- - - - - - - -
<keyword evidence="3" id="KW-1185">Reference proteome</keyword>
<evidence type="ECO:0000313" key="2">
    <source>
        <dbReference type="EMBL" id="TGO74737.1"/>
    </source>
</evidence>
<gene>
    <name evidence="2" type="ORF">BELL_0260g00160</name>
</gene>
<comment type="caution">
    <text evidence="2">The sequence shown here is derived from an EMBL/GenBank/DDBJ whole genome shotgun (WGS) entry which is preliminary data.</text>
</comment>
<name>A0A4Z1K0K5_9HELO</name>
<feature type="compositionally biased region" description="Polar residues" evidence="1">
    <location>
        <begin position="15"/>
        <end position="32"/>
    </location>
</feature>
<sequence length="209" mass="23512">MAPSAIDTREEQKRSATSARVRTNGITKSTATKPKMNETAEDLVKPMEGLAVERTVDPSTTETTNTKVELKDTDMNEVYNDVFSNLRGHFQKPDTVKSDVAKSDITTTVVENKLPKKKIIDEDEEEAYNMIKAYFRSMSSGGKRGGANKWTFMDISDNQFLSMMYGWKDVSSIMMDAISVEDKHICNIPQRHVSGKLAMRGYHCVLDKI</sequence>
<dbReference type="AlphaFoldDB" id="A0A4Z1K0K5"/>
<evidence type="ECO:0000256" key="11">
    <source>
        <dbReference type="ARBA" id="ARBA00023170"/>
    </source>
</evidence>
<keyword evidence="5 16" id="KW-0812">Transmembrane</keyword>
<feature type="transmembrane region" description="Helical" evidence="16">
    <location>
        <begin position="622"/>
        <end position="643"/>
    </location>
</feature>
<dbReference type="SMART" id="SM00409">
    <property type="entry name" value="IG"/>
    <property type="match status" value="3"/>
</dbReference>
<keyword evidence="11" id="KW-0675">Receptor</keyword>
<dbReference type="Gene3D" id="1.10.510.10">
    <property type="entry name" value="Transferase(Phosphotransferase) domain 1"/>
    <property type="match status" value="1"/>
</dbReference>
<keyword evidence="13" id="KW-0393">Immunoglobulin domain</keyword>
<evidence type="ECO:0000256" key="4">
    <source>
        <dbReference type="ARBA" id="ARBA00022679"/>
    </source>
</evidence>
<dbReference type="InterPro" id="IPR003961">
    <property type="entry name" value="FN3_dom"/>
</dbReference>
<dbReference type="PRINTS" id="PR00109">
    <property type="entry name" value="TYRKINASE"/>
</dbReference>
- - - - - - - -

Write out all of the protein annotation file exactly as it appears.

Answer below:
<keyword evidence="3" id="KW-1185">Reference proteome</keyword>
<evidence type="ECO:0000313" key="2">
    <source>
        <dbReference type="EMBL" id="TGO74737.1"/>
    </source>
</evidence>
<gene>
    <name evidence="2" type="ORF">BELL_0260g00160</name>
</gene>
<comment type="caution">
    <text evidence="2">The sequence shown here is derived from an EMBL/GenBank/DDBJ whole genome shotgun (WGS) entry which is preliminary data.</text>
</comment>
<name>A0A4Z1K0K5_9HELO</name>
<feature type="compositionally biased region" description="Polar residues" evidence="1">
    <location>
        <begin position="15"/>
        <end position="32"/>
    </location>
</feature>
<sequence length="209" mass="23512">MAPSAIDTREEQKRSATSARVRTNGITKSTATKPKMNETAEDLVKPMEGLAVERTVDPSTTETTNTKVELKDTDMNEVYNDVFSNLRGHFQKPDTVKSDVAKSDITTTVVENKLPKKKIIDEDEEEAYNMIKAYFRSMSSGGKRGGANKWTFMDISDNQFLSMMYGWKDVSSIMMDAISVEDKHICNIPQRHVSGKLAMRGYHCVLDKI</sequence>
<dbReference type="AlphaFoldDB" id="A0A4Z1K0K5"/>
<evidence type="ECO:0000256" key="11">
    <source>
        <dbReference type="ARBA" id="ARBA00023170"/>
    </source>
</evidence>
<keyword evidence="5 16" id="KW-0812">Transmembrane</keyword>
<feature type="transmembrane region" description="Helical" evidence="16">
    <location>
        <begin position="622"/>
        <end position="643"/>
    </location>
</feature>
<dbReference type="SMART" id="SM00409">
    <property type="entry name" value="IG"/>
    <property type="match status" value="3"/>
</dbReference>
<keyword evidence="11" id="KW-0675">Receptor</keyword>
<dbReference type="Gene3D" id="1.10.510.10">
    <property type="entry name" value="Transferase(Phosphotransferase) domain 1"/>
    <property type="match status" value="1"/>
</dbReference>
<keyword evidence="13" id="KW-0393">Immunoglobulin domain</keyword>
<evidence type="ECO:0000256" key="4">
    <source>
        <dbReference type="ARBA" id="ARBA00022679"/>
    </source>
</evidence>
<dbReference type="InterPro" id="IPR003961">
    <property type="entry name" value="FN3_dom"/>
</dbReference>
<dbReference type="PRINTS" id="PR00109">
    <property type="entry name" value="TYRKINASE"/>
</dbReference>